Leonard Jones WebSite



 A little about myself  
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© 1999 - 2004   Leonard Jones


Welcome to my Web

Hi! I'm Len Jones and this is my personal web site at

I was born in Liverpool, England in 1942. The Second World War was on at the time, but I don't remember it. Liverpool was badly bombed during the blitz, but the enemy planes were targeting the docks, some four miles away. Out in Mosley Hill, we were pretty safe.

In the early years of the century, my father's family had emigrated to Pittsburgh, Pennsylvania, but they returned to Liverpool on the day the First World War broke out. My father was called up in the last year of that war, but by then they had stopped sending raw recruits to the front. Instead he was sent to Ireland to help police the country after the failed Easter revolution.

Heyworth County Primay School Heyworth Street School FrontEventually, my father became a teacher, ending his career as the headmaster of Heyworth County Primary School in Everton. It was not the most salubrious part of the city as you can see from the photos taken in 1967, the year after he retired. The big picture was taken from the back of Heyworth St. School and the small one shows the front. Since then the school has been demolished and the area is now a grassy park.

My secondary school was the Liverpool Institute. McCartney and HarrisonIts two most famous old boys are Paul McCartney and George Harrison of Beatles' fame. I was in the same year as McCartney and a year ahead of Harrison. We were on nodding acquaintance, but not close friends. A personal recollection of the pair seems de rigeur here.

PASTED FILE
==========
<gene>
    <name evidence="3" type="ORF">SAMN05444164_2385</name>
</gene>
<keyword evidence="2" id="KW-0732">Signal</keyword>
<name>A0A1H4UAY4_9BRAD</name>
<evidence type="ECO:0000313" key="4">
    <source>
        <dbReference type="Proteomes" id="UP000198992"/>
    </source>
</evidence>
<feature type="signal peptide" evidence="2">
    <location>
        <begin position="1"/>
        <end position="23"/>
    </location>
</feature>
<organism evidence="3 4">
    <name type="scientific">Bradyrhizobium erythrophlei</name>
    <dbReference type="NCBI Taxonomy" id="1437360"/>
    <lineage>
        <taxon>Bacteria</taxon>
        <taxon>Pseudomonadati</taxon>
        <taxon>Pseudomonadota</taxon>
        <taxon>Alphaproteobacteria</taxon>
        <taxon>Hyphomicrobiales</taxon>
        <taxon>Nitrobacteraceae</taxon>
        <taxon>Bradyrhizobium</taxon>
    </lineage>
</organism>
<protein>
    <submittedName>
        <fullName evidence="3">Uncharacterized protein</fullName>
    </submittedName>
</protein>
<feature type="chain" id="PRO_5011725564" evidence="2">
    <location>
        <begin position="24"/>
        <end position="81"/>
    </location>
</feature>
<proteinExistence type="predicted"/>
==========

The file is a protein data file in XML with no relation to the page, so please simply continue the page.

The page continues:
Liverpool has a fleet of double-decker busses painted in British Racing Green. I remember sitting on the top deck of the N°4 bus going home from school one day: I must have been about 16. At the bus-stop at the end of Penny Lane there is a ghastly edifice, which was erected in the days of trams (streetcars, for those to the left of the pond).Penny Lany Terminus It is on a roundabout (traffic circle) so the trams could turn round and return to the city. From my elevated position, I looked out-and-over the bus shelter and saw McCartney, Harrison, and a third boy who I've never identified. They'd obviously been sagging off school (playing hookey). On seeing my bus, they made a beeline to get on it, so they could return home at their normally scheduled time, and not arouse adult suspicions. However, McCartney, as he ran, turned and waved to a nurse, who like the song said, had been selling poppies from a tray. She in turn waved and gave him an absolutely dazzling smile. I can't remember if the nurse was pretty, but in her red and white uniform she was certainly picturesque, and the smile she gave McCartney was one that would knock your socks off. I had a slight pang of jealously.